- Associated Press - Monday, February 20, 2017

RALEIGH, N.C. (AP) - A bill to make a Fayetteville festival that hasn’t been held yet North Carolina’s official fried chicken festival is ruffling feathers in Rose Hill which has held a jubilee to honor the deep-fried bird for five decades.

Fayetteville officials were looking for a new festival and did not know the Duplin County town of 1,700 had its own festival since the 1960s.

“By no means are we trying to offend anybody, we just came up with an idea and we ran with it. And we’d be happy to talk with those folks over some chicken,” Fayetteville organizer Bill McMillan told the News & Observer of Raleigh (https://bit.ly/2lDfbCc ).

McMillan already helps with Fayetteville’s Dogwood Festival.

The bill filed last week is more about honor than money. Official North Carolina events don’t get benefits from the state, but it can be a helpful tool to bring in sponsors and visitors.

Rose Hill is in Duplin County on Interstate 40. It claims the world’s largest working frying pan that can cook 365 chickens at once and is headquarters to Raeford Farms’ large poultry operation.

Poultry Jubilee Committee Chairwoman Lynn James said Rose Hill’s festival started in the 1960s, attracts 9,000 people and rivals Christmas in the town of about 1,700 folks.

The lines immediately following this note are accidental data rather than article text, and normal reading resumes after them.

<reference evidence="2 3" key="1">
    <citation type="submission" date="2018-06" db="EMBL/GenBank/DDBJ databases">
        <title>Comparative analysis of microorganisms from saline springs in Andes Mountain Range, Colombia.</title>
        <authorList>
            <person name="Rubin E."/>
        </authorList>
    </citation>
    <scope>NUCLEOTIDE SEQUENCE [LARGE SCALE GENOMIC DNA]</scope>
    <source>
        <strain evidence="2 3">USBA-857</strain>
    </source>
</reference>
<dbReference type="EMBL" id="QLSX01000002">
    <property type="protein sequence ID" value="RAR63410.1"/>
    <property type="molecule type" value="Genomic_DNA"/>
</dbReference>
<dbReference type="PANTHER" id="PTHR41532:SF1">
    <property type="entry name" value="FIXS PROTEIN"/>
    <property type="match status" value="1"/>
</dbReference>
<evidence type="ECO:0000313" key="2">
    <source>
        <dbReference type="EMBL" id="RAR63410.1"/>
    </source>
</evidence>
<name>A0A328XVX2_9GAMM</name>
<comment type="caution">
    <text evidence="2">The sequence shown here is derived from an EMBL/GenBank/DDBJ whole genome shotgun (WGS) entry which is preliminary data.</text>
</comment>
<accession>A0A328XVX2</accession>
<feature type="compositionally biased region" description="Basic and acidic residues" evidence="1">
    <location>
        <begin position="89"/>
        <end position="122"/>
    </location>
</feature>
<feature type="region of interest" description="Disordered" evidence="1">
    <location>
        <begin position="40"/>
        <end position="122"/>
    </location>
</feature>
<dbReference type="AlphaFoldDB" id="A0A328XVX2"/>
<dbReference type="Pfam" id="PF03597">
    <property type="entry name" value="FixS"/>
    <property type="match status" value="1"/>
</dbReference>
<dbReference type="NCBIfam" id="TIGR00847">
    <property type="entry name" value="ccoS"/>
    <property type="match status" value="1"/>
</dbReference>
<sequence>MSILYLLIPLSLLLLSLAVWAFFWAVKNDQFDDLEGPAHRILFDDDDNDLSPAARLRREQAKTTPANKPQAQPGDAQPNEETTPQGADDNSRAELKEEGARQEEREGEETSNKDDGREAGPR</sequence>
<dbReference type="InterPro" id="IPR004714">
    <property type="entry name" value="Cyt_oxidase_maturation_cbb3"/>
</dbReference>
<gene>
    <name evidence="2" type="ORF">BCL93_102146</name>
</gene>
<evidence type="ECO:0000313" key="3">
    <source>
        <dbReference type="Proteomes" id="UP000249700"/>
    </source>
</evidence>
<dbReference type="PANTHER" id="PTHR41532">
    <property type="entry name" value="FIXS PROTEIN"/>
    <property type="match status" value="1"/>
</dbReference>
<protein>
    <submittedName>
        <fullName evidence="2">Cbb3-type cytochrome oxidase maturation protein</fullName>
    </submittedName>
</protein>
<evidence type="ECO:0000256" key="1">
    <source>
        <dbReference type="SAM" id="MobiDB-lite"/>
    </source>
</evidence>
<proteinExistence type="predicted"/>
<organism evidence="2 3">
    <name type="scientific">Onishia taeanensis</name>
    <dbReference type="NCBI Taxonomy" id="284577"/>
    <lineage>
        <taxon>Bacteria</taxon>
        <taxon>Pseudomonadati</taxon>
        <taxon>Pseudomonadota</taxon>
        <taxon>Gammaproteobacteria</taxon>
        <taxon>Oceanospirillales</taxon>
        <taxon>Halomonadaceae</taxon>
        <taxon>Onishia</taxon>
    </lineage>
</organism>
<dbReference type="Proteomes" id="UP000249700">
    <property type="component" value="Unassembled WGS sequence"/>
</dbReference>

“By midmorning the whole town smells like fried chicken, and by 11:00 am, that first batch of golden, crunchy, tender, moist, and oh so delicious Jubilee Fried Chicken is just right and ready to sink your teeth into,” James told the newspaper in an email.

State Rep. Elmer Floyd filed the bill to give the Fayetteville festival official status. The proposal notes the poultry industry in North Carolina “has an economic impact of over $36 billion and produces more than 126,000 jobs.”

The Cumberland County Democrat said he is fine talking to Rose Hill officials to find a compromise that satisfies them too.

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Information from: The News & Observer, https://www.newsobserver.com


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